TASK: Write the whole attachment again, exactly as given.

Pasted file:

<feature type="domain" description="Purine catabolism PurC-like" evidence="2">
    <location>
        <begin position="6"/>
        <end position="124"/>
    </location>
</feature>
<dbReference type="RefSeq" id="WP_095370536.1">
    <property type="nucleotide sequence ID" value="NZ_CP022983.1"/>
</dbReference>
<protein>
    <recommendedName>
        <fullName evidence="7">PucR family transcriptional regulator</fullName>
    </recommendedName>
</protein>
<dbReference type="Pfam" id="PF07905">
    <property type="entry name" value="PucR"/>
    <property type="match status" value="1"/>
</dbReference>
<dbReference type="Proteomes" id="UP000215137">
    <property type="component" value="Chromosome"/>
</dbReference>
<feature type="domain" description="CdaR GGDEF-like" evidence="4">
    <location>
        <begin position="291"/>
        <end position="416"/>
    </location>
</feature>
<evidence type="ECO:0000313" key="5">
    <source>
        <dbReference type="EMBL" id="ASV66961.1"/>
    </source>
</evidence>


<feature type="domain" description="Purine catabolism PurC-like" evidence="2">
    <location>
        <begin position="6"/>
        <end position="124"/>
    </location>
</feature>
<dbReference type="RefSeq" id="WP_095370536.1">
    <property type="nucleotide sequence ID" value="NZ_CP022983.1"/>
</dbReference>
<protein>
    <recommendedName>
        <fullName evidence="7">PucR family transcriptional regulator</fullName>
    </recommendedName>
</protein>
<dbReference type="Pfam" id="PF07905">
    <property type="entry name" value="PucR"/>
    <property type="match status" value="1"/>
</dbReference>
<dbReference type="Proteomes" id="UP000215137">
    <property type="component" value="Chromosome"/>
</dbReference>
<feature type="domain" description="CdaR GGDEF-like" evidence="4">
    <location>
        <begin position="291"/>
        <end position="416"/>
    </location>
</feature>
<evidence type="ECO:0000313" key="5">
    <source>
        <dbReference type="EMBL" id="ASV66961.1"/>
    </source>
</evidence>